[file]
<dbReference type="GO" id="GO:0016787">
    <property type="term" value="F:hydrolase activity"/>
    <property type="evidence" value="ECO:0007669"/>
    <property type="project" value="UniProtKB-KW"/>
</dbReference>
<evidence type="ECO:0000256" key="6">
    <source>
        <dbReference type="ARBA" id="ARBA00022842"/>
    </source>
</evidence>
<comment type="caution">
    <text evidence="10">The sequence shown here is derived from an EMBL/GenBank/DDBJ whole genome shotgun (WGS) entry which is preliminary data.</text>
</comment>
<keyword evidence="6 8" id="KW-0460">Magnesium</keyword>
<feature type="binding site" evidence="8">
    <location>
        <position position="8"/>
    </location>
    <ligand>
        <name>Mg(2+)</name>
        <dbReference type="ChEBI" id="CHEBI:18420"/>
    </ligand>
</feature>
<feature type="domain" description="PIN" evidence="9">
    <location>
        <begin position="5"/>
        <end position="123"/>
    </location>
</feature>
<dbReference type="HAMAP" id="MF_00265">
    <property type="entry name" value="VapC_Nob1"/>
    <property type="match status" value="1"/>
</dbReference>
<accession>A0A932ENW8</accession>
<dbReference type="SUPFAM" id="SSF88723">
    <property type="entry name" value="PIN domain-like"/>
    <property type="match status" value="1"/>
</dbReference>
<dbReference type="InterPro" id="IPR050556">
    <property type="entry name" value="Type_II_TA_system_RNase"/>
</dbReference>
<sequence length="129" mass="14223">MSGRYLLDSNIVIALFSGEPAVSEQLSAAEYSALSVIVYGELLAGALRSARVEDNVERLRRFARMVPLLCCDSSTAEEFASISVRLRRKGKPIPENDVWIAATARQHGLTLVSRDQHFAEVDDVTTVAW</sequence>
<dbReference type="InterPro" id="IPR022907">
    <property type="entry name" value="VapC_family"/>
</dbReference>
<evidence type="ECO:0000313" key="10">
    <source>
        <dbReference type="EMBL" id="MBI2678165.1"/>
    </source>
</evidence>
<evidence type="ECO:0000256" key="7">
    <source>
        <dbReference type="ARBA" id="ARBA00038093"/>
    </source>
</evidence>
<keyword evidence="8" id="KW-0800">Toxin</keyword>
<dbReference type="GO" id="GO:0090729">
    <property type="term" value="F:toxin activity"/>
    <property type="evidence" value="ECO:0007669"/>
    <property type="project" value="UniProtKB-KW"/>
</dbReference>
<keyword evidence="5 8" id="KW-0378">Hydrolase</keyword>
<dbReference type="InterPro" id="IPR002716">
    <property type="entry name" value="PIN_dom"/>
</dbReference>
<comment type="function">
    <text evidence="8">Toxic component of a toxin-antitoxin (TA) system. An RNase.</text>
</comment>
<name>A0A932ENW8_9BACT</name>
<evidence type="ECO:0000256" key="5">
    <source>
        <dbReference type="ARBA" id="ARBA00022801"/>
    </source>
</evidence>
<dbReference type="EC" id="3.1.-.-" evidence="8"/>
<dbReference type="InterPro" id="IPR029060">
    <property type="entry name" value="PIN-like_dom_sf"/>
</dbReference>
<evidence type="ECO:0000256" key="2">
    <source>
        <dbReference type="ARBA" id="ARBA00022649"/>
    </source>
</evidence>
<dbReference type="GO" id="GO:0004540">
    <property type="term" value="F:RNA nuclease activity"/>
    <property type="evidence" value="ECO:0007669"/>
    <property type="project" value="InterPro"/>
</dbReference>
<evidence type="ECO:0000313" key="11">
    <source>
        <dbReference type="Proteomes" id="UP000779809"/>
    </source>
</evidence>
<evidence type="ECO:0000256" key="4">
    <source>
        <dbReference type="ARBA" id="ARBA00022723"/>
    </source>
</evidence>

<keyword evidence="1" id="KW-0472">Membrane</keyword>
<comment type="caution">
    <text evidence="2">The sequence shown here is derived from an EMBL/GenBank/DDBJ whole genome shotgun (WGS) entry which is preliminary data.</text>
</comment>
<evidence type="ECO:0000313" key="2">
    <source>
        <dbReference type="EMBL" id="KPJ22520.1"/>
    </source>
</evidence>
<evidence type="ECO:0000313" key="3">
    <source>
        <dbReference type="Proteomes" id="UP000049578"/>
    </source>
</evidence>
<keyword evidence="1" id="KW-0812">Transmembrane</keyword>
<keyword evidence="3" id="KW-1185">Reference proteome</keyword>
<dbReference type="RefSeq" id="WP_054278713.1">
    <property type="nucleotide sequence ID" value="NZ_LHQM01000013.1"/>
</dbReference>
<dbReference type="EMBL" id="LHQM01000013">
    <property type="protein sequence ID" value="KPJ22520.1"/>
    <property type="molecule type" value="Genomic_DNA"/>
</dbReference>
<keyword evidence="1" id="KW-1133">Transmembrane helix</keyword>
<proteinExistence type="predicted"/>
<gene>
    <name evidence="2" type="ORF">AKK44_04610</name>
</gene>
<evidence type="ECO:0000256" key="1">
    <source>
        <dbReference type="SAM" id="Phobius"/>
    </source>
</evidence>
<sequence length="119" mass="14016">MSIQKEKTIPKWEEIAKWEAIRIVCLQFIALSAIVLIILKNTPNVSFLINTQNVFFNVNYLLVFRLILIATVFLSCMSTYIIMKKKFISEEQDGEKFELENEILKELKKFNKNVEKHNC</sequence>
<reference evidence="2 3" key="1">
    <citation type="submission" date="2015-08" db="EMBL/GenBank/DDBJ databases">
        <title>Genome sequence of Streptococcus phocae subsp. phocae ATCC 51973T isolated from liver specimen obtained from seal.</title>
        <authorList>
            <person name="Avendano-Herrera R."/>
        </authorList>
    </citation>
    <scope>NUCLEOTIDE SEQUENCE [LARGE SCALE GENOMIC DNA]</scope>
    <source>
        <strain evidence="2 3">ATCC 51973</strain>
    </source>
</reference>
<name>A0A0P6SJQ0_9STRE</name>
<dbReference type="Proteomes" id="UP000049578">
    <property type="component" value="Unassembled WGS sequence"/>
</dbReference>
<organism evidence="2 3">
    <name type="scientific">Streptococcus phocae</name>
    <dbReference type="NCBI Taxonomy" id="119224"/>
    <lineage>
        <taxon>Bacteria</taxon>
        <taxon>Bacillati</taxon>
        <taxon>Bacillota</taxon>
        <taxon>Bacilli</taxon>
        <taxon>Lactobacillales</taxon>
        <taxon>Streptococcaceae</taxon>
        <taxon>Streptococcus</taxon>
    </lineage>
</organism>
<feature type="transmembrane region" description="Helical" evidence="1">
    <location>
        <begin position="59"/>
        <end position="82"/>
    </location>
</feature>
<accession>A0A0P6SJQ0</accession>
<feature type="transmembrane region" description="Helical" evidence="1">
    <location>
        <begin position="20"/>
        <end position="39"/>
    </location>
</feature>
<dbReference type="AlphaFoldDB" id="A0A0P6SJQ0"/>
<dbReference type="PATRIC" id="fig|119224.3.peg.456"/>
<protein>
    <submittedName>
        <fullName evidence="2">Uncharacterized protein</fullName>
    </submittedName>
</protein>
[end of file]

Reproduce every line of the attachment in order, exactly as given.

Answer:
<dbReference type="GO" id="GO:0016787">
    <property type="term" value="F:hydrolase activity"/>
    <property type="evidence" value="ECO:0007669"/>
    <property type="project" value="UniProtKB-KW"/>
</dbReference>
<evidence type="ECO:0000256" key="6">
    <source>
        <dbReference type="ARBA" id="ARBA00022842"/>
    </source>
</evidence>
<comment type="caution">
    <text evidence="10">The sequence shown here is derived from an EMBL/GenBank/DDBJ whole genome shotgun (WGS) entry which is preliminary data.</text>
</comment>
<keyword evidence="6 8" id="KW-0460">Magnesium</keyword>
<feature type="binding site" evidence="8">
    <location>
        <position position="8"/>
    </location>
    <ligand>
        <name>Mg(2+)</name>
        <dbReference type="ChEBI" id="CHEBI:18420"/>
    </ligand>
</feature>
<feature type="domain" description="PIN" evidence="9">
    <location>
        <begin position="5"/>
        <end position="123"/>
    </location>
</feature>
<dbReference type="HAMAP" id="MF_00265">
    <property type="entry name" value="VapC_Nob1"/>
    <property type="match status" value="1"/>
</dbReference>
<accession>A0A932ENW8</accession>
<dbReference type="SUPFAM" id="SSF88723">
    <property type="entry name" value="PIN domain-like"/>
    <property type="match status" value="1"/>
</dbReference>
<dbReference type="InterPro" id="IPR050556">
    <property type="entry name" value="Type_II_TA_system_RNase"/>
</dbReference>
<sequence length="129" mass="14223">MSGRYLLDSNIVIALFSGEPAVSEQLSAAEYSALSVIVYGELLAGALRSARVEDNVERLRRFARMVPLLCCDSSTAEEFASISVRLRRKGKPIPENDVWIAATARQHGLTLVSRDQHFAEVDDVTTVAW</sequence>
<dbReference type="InterPro" id="IPR022907">
    <property type="entry name" value="VapC_family"/>
</dbReference>
<evidence type="ECO:0000313" key="10">
    <source>
        <dbReference type="EMBL" id="MBI2678165.1"/>
    </source>
</evidence>
<evidence type="ECO:0000256" key="7">
    <source>
        <dbReference type="ARBA" id="ARBA00038093"/>
    </source>
</evidence>
<keyword evidence="8" id="KW-0800">Toxin</keyword>
<dbReference type="GO" id="GO:0090729">
    <property type="term" value="F:toxin activity"/>
    <property type="evidence" value="ECO:0007669"/>
    <property type="project" value="UniProtKB-KW"/>
</dbReference>
<keyword evidence="5 8" id="KW-0378">Hydrolase</keyword>
<dbReference type="InterPro" id="IPR002716">
    <property type="entry name" value="PIN_dom"/>
</dbReference>
<comment type="function">
    <text evidence="8">Toxic component of a toxin-antitoxin (TA) system. An RNase.</text>
</comment>
<name>A0A932ENW8_9BACT</name>
<evidence type="ECO:0000256" key="5">
    <source>
        <dbReference type="ARBA" id="ARBA00022801"/>
    </source>
</evidence>
<dbReference type="EC" id="3.1.-.-" evidence="8"/>
<dbReference type="InterPro" id="IPR029060">
    <property type="entry name" value="PIN-like_dom_sf"/>
</dbReference>
<evidence type="ECO:0000256" key="2">
    <source>
        <dbReference type="ARBA" id="ARBA00022649"/>
    </source>
</evidence>
<dbReference type="GO" id="GO:0004540">
    <property type="term" value="F:RNA nuclease activity"/>
    <property type="evidence" value="ECO:0007669"/>
    <property type="project" value="InterPro"/>
</dbReference>
<evidence type="ECO:0000313" key="11">
    <source>
        <dbReference type="Proteomes" id="UP000779809"/>
    </source>
</evidence>
<evidence type="ECO:0000256" key="4">
    <source>
        <dbReference type="ARBA" id="ARBA00022723"/>
    </source>
</evidence>

<keyword evidence="1" id="KW-0472">Membrane</keyword>
<comment type="caution">
    <text evidence="2">The sequence shown here is derived from an EMBL/GenBank/DDBJ whole genome shotgun (WGS) entry which is preliminary data.</text>
</comment>
<evidence type="ECO:0000313" key="2">
    <source>
        <dbReference type="EMBL" id="KPJ22520.1"/>
    </source>
</evidence>
<evidence type="ECO:0000313" key="3">
    <source>
        <dbReference type="Proteomes" id="UP000049578"/>
    </source>
</evidence>
<keyword evidence="1" id="KW-0812">Transmembrane</keyword>
<keyword evidence="3" id="KW-1185">Reference proteome</keyword>
<dbReference type="RefSeq" id="WP_054278713.1">
    <property type="nucleotide sequence ID" value="NZ_LHQM01000013.1"/>
</dbReference>
<dbReference type="EMBL" id="LHQM01000013">
    <property type="protein sequence ID" value="KPJ22520.1"/>
    <property type="molecule type" value="Genomic_DNA"/>
</dbReference>
<keyword evidence="1" id="KW-1133">Transmembrane helix</keyword>
<proteinExistence type="predicted"/>
<gene>
    <name evidence="2" type="ORF">AKK44_04610</name>
</gene>
<evidence type="ECO:0000256" key="1">
    <source>
        <dbReference type="SAM" id="Phobius"/>
    </source>
</evidence>
<sequence length="119" mass="14016">MSIQKEKTIPKWEEIAKWEAIRIVCLQFIALSAIVLIILKNTPNVSFLINTQNVFFNVNYLLVFRLILIATVFLSCMSTYIIMKKKFISEEQDGEKFELENEILKELKKFNKNVEKHNC</sequence>
<reference evidence="2 3" key="1">
    <citation type="submission" date="2015-08" db="EMBL/GenBank/DDBJ databases">
        <title>Genome sequence of Streptococcus phocae subsp. phocae ATCC 51973T isolated from liver specimen obtained from seal.</title>
        <authorList>
            <person name="Avendano-Herrera R."/>
        </authorList>
    </citation>
    <scope>NUCLEOTIDE SEQUENCE [LARGE SCALE GENOMIC DNA]</scope>
    <source>
        <strain evidence="2 3">ATCC 51973</strain>
    </source>
</reference>
<name>A0A0P6SJQ0_9STRE</name>
<dbReference type="Proteomes" id="UP000049578">
    <property type="component" value="Unassembled WGS sequence"/>
</dbReference>
<organism evidence="2 3">
    <name type="scientific">Streptococcus phocae</name>
    <dbReference type="NCBI Taxonomy" id="119224"/>
    <lineage>
        <taxon>Bacteria</taxon>
        <taxon>Bacillati</taxon>
        <taxon>Bacillota</taxon>
        <taxon>Bacilli</taxon>
        <taxon>Lactobacillales</taxon>
        <taxon>Streptococcaceae</taxon>
        <taxon>Streptococcus</taxon>
    </lineage>
</organism>
<feature type="transmembrane region" description="Helical" evidence="1">
    <location>
        <begin position="59"/>
        <end position="82"/>
    </location>
</feature>
<accession>A0A0P6SJQ0</accession>
<feature type="transmembrane region" description="Helical" evidence="1">
    <location>
        <begin position="20"/>
        <end position="39"/>
    </location>
</feature>
<dbReference type="AlphaFoldDB" id="A0A0P6SJQ0"/>
<dbReference type="PATRIC" id="fig|119224.3.peg.456"/>
<protein>
    <submittedName>
        <fullName evidence="2">Uncharacterized protein</fullName>
    </submittedName>
</protein>